CNBC Debate on Net Neutrality Regulation & Pricing Freedom
Today I appeared on CNBC's "Power Lunch" to debate Net neutrality issues and the specific role of pricing in this debate. [video down below] Specifically, the producers wanted to know whether websites should be allowed to pay a higher fee to allow consumers faster access to their sites or should it be equal for every website. The show was partially a response to the rumors that the may be some sort of deal pending between Verizon and Google about prioritized services. On the program, I was up against Craig Aaron of Free Press. During the discussion I made several points, many of which first appeared in my 2005 essay on "The Real Net Neutrality Debate: Pricing Flexibility Versus Pricing Regulation." Here are the key points I tried to get across:
In a free-market economy, companies should be able to freely set prices for goods and services without fear of government price controls.
This isn't about consumers paying more for basic Internet access or having their connections "slowed down"? This is about whether the government will allow some broadband services to be differentiated or specialized for unique needs, such as online gaming, live event telecasts, secure telepresence conferences, telemedicine, etc.
Differentiated and prioritized services and pricing are part of almost every industrial sector in a capitalistic economy. (ex: airlines, package shipping, hotels, amusement parks, grades of gasoline, etc.) Why should it be any different for broadband?
It's always important to remember that there is no such thing as a free lunch. Something has to pay for Internet access. It doesn't just fall like manna from heaven. Differentiated services may help in this regard by allowing carriers to price more intensive or specialized users and uses to ensure that carriers don't have to hit everyone - including average household users - with the same bill for service. Why should the government make that illegal through Net neutrality regulation?
Heavy-handing tech mandates - especially Internet price controls - could have a profoundly deleterious impact on investment, innovation, and competition. After all, there can be no innovation or investment without a company first turning a profit. We don't want to return to the era of rotary-dial regulated monopoly, in which our choices were few and our services were standardized and rudimentary. We should let our current experiment with facilities-based, head-to-head competition continue.
X Prizes: Effectively Producing Technological Innovation
Despite recent setbacks, now that BP's efforts to contain the Gulf oil spill have become more successful, focus is shifting to clean-up efforts. The best way to generate innovative, effective clean-up methods is to offer an X Prize for developing such a solution.
While not finalized yet, this idea is far more likely to yield working results than the 112,000 ideas sent to BP through its own submission process. In BP's case, there is neither an incentive nor a well-framed challenge to interest researchers.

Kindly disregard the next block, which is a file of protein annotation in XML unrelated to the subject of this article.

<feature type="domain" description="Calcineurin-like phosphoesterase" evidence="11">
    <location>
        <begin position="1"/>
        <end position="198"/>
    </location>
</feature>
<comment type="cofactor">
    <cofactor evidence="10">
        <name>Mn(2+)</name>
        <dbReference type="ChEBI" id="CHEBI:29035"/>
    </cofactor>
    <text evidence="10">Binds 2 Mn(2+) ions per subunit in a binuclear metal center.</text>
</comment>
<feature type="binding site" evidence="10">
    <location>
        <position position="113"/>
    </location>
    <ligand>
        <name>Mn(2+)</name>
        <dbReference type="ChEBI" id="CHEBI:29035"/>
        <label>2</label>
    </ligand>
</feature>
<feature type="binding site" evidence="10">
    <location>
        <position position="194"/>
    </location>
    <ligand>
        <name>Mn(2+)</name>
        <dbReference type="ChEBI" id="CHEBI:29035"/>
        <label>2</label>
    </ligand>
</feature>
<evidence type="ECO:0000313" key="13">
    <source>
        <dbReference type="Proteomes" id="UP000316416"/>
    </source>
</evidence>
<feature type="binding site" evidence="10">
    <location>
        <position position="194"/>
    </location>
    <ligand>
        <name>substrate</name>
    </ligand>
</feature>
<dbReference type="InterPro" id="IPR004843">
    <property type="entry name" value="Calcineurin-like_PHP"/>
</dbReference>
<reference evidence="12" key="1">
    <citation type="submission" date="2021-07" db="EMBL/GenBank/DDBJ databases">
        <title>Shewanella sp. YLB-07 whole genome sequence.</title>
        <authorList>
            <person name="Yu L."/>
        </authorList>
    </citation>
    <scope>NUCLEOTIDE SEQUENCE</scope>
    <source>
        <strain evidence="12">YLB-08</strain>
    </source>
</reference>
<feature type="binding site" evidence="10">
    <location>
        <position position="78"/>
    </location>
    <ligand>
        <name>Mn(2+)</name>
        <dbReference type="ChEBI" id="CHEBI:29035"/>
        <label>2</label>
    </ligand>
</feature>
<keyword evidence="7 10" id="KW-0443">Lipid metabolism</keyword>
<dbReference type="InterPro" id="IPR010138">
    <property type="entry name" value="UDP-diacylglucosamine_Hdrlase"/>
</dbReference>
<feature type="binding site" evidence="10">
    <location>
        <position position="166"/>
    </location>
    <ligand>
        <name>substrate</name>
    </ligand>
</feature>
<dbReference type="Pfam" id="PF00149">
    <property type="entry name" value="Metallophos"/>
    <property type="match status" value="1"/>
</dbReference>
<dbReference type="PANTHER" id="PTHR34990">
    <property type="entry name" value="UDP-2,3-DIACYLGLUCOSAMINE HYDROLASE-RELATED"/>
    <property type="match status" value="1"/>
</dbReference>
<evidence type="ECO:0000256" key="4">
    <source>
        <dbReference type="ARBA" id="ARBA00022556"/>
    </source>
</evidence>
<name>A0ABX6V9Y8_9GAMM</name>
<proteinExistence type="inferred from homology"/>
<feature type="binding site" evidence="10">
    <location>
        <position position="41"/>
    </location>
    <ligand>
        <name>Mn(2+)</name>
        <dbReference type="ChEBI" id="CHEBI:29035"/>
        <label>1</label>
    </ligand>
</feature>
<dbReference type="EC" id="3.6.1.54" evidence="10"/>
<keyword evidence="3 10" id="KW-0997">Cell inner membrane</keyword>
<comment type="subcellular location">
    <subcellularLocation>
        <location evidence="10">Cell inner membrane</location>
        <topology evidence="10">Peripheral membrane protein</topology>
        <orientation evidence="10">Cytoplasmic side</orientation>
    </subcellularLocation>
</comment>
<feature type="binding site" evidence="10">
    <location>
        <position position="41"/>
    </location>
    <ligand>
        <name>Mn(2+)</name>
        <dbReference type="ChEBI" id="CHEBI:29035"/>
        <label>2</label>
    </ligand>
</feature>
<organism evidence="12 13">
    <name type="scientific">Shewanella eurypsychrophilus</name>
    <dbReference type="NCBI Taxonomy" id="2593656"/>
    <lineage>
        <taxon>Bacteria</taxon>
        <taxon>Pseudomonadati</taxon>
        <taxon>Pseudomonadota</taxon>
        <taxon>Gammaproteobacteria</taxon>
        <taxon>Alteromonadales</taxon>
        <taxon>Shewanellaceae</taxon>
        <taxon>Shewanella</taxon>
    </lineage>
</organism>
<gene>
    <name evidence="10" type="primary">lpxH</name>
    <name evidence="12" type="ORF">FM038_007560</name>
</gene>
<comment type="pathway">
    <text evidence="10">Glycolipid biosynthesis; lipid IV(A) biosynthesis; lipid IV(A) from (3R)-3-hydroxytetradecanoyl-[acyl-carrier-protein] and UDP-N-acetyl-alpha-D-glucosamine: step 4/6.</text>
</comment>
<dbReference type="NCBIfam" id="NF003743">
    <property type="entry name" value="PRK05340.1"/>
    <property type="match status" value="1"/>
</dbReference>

I've been wading through the FCC's latest Mobile Wireless Competition Report, and articles about it trying to make sense of what the the agency might be up to on this front. It's hard to get a read on where the agency may be going here. As my PFF colleague Mike Wendy suggested in his post on the FCC's report, "far from press reports which state the FCC clearly determined the market is not 'effectively competitive,' well, that's wrong. In fact, the FCC fails to make any such determination whatsoever." Moreover, just flipping through the charts and tables of the 237-page report, one is struck by how dynamic this marketplace is, and how crazy it would be for the FCC to declare it anything other than effectively competitive and highly innovative.
Yet, the FCC and many others seem hung up on industry structure. In particular, there seems to be a lot of hand-wringing about increasing consolidation among the sector's top players. But the data the FCC reproduces in the report seem to undermine that concern. For example, here's a snapshot of the "Mobile Market Structure in Selected Countries," which appears on pg. 197 of the FCC report. It shows how much more consolidated foreign mobile markets are relative to the U.S., which is true of wireline markets too. And you can find much more evidence of how competitive the marketplace is in these two reports.
Google has just announced that it is ending web-only sales of its unsubsidized Nexus One smartphone. The company had hoped to created a very different kind of business model for mobile phone retailing, but it just didn't work and so they are ending the experiment.
There are a couple of reasons that it probably didn't work, but the one thing that just about everyone is pointing back to is the difficulty of acclimating Americans to the actual cost of an unsubsidized handset. Over at Ars Technica, Peter Bright points out: